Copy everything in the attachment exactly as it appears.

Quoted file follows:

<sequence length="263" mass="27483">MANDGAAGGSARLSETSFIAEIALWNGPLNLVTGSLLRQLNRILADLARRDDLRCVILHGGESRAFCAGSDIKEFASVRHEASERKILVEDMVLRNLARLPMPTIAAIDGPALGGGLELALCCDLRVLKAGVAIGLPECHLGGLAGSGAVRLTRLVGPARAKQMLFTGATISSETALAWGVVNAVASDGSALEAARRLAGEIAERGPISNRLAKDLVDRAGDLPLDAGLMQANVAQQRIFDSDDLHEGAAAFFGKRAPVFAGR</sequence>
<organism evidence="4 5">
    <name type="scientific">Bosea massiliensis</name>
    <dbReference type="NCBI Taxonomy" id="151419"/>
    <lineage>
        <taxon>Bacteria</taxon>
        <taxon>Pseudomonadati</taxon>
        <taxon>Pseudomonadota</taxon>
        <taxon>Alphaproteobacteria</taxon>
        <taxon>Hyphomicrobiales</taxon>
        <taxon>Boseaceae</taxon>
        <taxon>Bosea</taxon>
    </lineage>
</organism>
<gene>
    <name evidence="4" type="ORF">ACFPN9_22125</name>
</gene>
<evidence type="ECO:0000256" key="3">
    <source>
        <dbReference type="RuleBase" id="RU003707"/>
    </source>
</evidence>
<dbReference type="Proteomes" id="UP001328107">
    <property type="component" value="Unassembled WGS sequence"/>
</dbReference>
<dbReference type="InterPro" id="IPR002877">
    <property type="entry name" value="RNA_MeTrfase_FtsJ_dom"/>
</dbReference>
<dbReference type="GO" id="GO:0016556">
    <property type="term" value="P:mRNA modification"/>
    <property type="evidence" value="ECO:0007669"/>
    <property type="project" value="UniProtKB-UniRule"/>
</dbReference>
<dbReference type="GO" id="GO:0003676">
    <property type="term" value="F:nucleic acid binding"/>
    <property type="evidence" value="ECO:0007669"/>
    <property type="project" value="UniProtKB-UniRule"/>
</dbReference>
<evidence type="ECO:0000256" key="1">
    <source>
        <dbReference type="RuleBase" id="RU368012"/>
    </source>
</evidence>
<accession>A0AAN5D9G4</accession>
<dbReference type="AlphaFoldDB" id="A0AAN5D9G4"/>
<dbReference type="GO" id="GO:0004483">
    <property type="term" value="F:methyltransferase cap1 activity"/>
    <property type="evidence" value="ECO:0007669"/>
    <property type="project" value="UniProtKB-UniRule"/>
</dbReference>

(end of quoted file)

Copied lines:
<sequence length="263" mass="27483">MANDGAAGGSARLSETSFIAEIALWNGPLNLVTGSLLRQLNRILADLARRDDLRCVILHGGESRAFCAGSDIKEFASVRHEASERKILVEDMVLRNLARLPMPTIAAIDGPALGGGLELALCCDLRVLKAGVAIGLPECHLGGLAGSGAVRLTRLVGPARAKQMLFTGATISSETALAWGVVNAVASDGSALEAARRLAGEIAERGPISNRLAKDLVDRAGDLPLDAGLMQANVAQQRIFDSDDLHEGAAAFFGKRAPVFAGR</sequence>
<organism evidence="4 5">
    <name type="scientific">Bosea massiliensis</name>
    <dbReference type="NCBI Taxonomy" id="151419"/>
    <lineage>
        <taxon>Bacteria</taxon>
        <taxon>Pseudomonadati</taxon>
        <taxon>Pseudomonadota</taxon>
        <taxon>Alphaproteobacteria</taxon>
        <taxon>Hyphomicrobiales</taxon>
        <taxon>Boseaceae</taxon>
        <taxon>Bosea</taxon>
    </lineage>
</organism>
<gene>
    <name evidence="4" type="ORF">ACFPN9_22125</name>
</gene>
<evidence type="ECO:0000256" key="3">
    <source>
        <dbReference type="RuleBase" id="RU003707"/>
    </source>
</evidence>
<dbReference type="Proteomes" id="UP001328107">
    <property type="component" value="Unassembled WGS sequence"/>
</dbReference>
<dbReference type="InterPro" id="IPR002877">
    <property type="entry name" value="RNA_MeTrfase_FtsJ_dom"/>
</dbReference>
<dbReference type="GO" id="GO:0016556">
    <property type="term" value="P:mRNA modification"/>
    <property type="evidence" value="ECO:0007669"/>
    <property type="project" value="UniProtKB-UniRule"/>
</dbReference>
<dbReference type="GO" id="GO:0003676">
    <property type="term" value="F:nucleic acid binding"/>
    <property type="evidence" value="ECO:0007669"/>
    <property type="project" value="UniProtKB-UniRule"/>
</dbReference>
<evidence type="ECO:0000256" key="1">
    <source>
        <dbReference type="RuleBase" id="RU368012"/>
    </source>
</evidence>
<accession>A0AAN5D9G4</accession>
<dbReference type="AlphaFoldDB" id="A0AAN5D9G4"/>
<dbReference type="GO" id="GO:0004483">
    <property type="term" value="F:methyltransferase cap1 activity"/>
    <property type="evidence" value="ECO:0007669"/>
    <property type="project" value="UniProtKB-UniRule"/>
</dbReference>